Describing social enterprises as an “important part of Taiwan’s soft power,” Audrey Tang, Taiwan’s Digital Minister, hailed their ability to meld the pursuit of social interests and business profits – forces usually thought of as being in conflict – to facilitate the search for common shared values and solutions. She made her remarks as the keynote speaker at the 2018 edition of AmCham Taipei’s annual CSR Forum, held at the Grand Hyatt Taipei.
Social enterprises are defined as organizations that apply business solutions to social problems.
“Treat social issues as opportunities, not roadblocks,” advised Tang. “And no matter what you do, seek to build off of the energy of those around you.”
Other speakers at the forum were Sabrina Chen, CEO of Flow Inc., the first Taiwanese social enterprise; Stephanie Chan, CEO of Blueseeds, producer of 100% environmentally friendly household products; and Jianjia “Ajia” Gong, founder and Veterinary Officer of Pure Milk Ltd., a platform that connects dairy farmers and consumers.
Chen introduced Flow’s efforts to assist the disabled after rounds of interviewing people with disabilities showed that unemployment levels in this segment of the population are much higher than government statistics indicate. She noted that the disabled fall into one of three categories:
“They’re either functional enough to get jobs, so dysfunctional they qualify for government support, or they’re in between and neglected.”
This third group became Flow’s target population. “They very much want to work, and they are able to,” said Chen. “But they’re being displaced in [the service] industry, where they are competing with other disadvantaged people – those with low income, the elderly, and young people with little education. We asked ourselves: ‘What kinds of tech won’t become obsolete? How can we create opportunities where the weak don’t displace the weak?’ You need something that is sustainable and scalable.”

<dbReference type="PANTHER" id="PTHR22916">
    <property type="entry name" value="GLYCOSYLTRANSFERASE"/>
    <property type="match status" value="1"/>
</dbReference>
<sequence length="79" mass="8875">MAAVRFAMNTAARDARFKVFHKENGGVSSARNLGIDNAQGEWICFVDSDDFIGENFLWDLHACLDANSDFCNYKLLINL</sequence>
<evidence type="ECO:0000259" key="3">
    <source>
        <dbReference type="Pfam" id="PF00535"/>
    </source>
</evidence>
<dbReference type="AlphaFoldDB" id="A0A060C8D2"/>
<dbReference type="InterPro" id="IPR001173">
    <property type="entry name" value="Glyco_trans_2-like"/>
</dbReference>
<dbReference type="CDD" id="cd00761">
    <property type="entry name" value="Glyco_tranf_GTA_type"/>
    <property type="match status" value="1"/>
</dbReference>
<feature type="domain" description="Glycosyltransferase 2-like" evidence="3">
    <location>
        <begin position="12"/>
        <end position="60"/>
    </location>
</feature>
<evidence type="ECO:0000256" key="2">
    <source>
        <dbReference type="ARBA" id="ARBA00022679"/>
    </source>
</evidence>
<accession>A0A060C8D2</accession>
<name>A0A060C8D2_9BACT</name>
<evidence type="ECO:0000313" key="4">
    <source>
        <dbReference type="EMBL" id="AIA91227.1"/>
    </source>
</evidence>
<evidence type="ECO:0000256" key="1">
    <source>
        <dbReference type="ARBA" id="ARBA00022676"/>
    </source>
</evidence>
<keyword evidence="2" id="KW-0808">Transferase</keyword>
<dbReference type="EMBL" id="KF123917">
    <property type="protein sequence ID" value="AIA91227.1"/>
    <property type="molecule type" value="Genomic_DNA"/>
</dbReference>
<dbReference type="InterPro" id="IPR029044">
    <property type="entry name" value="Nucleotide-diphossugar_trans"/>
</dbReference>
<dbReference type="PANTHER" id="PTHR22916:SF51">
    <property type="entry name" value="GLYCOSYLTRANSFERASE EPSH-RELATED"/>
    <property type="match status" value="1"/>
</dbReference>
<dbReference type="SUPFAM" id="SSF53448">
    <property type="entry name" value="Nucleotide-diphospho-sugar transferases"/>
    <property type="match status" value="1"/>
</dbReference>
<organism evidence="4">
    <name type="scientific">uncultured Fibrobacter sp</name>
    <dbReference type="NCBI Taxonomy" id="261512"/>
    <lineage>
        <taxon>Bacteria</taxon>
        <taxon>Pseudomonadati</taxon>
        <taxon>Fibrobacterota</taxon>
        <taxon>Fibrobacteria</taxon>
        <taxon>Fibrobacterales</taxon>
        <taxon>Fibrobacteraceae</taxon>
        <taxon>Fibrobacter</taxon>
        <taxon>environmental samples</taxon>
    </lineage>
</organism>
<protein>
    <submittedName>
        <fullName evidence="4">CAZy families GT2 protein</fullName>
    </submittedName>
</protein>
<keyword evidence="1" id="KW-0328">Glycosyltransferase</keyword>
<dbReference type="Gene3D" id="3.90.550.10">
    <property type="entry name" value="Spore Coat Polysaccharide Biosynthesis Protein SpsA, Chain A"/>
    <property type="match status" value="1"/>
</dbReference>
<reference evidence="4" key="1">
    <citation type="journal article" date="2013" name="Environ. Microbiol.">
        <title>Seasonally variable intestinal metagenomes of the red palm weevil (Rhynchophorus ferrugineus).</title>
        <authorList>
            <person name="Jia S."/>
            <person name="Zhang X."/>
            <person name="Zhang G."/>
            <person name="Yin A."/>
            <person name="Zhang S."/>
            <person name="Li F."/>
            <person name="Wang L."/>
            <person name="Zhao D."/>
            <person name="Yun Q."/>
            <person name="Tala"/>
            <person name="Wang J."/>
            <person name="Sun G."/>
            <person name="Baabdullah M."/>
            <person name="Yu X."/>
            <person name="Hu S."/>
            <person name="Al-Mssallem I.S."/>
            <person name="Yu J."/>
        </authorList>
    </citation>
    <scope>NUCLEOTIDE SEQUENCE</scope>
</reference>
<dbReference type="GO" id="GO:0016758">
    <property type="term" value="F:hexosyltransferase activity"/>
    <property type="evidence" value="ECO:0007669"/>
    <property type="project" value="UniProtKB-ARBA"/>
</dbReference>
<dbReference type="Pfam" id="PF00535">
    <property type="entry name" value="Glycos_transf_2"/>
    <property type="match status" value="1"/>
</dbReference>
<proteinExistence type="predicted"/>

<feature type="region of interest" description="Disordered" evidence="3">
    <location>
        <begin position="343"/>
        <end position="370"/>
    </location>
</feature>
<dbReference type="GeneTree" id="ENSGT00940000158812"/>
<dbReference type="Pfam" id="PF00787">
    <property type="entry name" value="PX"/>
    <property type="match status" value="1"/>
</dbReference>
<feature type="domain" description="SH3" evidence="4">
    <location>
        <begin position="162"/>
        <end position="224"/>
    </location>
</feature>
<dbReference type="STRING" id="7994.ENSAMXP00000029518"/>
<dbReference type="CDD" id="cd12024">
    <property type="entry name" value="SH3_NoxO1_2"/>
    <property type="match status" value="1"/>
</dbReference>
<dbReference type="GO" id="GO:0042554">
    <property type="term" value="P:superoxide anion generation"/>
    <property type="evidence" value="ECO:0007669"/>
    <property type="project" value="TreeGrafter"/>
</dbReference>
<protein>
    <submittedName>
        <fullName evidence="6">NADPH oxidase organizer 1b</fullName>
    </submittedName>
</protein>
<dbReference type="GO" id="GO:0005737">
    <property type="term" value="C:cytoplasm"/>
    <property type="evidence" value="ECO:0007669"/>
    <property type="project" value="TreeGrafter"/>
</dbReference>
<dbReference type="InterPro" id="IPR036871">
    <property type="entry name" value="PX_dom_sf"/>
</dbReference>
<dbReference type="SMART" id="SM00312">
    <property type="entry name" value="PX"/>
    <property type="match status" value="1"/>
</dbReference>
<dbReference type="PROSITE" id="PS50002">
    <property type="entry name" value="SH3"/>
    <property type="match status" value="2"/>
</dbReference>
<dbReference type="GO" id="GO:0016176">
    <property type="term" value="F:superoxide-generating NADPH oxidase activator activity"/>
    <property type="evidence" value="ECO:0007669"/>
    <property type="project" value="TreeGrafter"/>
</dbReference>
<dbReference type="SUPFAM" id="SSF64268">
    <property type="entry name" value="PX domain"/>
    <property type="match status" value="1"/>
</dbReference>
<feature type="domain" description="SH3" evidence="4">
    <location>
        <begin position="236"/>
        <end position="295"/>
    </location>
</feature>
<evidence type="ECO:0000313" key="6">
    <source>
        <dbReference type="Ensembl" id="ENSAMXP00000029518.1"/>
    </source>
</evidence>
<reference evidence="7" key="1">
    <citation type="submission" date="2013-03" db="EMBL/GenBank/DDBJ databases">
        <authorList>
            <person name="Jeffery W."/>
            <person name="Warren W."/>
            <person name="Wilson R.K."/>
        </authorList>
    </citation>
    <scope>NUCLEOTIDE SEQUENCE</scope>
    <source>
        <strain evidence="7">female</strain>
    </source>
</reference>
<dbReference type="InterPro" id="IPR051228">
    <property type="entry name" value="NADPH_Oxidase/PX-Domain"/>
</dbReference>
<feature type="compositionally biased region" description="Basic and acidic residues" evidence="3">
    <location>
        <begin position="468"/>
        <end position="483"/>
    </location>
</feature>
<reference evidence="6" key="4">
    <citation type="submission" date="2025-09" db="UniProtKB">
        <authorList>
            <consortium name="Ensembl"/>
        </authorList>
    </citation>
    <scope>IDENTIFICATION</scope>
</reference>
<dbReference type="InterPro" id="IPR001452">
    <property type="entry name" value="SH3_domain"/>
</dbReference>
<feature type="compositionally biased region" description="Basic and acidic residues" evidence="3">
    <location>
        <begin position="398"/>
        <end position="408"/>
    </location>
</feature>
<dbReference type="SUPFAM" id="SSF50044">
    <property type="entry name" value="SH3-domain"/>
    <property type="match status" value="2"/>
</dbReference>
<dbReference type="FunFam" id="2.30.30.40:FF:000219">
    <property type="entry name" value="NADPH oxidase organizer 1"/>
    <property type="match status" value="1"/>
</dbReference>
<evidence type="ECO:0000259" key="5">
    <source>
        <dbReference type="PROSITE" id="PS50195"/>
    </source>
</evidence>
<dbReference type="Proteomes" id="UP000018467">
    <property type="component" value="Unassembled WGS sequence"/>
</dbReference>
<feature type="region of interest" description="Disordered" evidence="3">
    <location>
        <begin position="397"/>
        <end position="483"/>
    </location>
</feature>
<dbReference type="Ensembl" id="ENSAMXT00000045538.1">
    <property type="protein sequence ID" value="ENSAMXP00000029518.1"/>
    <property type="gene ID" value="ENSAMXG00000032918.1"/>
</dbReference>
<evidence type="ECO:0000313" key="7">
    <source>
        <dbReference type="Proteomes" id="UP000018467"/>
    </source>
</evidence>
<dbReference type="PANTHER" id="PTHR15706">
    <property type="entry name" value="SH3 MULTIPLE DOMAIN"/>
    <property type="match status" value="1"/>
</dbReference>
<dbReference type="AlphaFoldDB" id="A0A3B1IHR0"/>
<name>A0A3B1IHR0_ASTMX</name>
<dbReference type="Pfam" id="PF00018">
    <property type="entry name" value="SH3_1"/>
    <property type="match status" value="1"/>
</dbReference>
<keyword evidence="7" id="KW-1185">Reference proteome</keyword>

After some investigation, she settled on offering services in Building Information Modeling (BIM) as Flow’s first effort to provide employment opportunities for the disabled. “It’s the process of building a digital representation of a physical structure before you start building the actual thing,” Chen explains. She notes that you “need a group of people to do it, it’s a skill that can be learned, and it’s something that will always be necessary.”
Stressing the need for social enterprises to be financially viable, Stephanie Chan discussed Blueseeds’ difficult first three years when it was rapidly burning cash. “Because we want to stick to both 100% natural products and production processes, we can’t rely on standard farming practices that involve pesticides and heavy machinery,” she explained. “So our work is labor intensive, and our product was being eaten up by the birds and insects in the ecosystem.”
Cautioning persistence, she notes that many organic farmers give up within the first three years. In Blueseeds’ case, it only became profitable after three years, and since then the return on investment has been high. The message: perseverance pays off.
The advice from Pure Milk’s Gong was that “growth will come organically if you find the right partners with similar values.” But you “have to take time to understand what potential partners value, since sometimes what people say they value is different from what they really do.” For Pure Milk the key values are taking proper care of the dairy cows, practicing eco-friendly farming, and producing milk of the highest quality.
Gong said the idea for starting Pure Milk came after he noticed the large disparity in how well dairy farms were managed in Taiwan, yet “milk from farms that pay attention to animal welfare and environmental protection was worth the same as milk from farms that don’t.” The enterprise is partnering with four farms that share its high standards, helping them market their product to ensure they receive the return they deserve.
“As it turns out,” says Gong, pampered animals produce better milk.”
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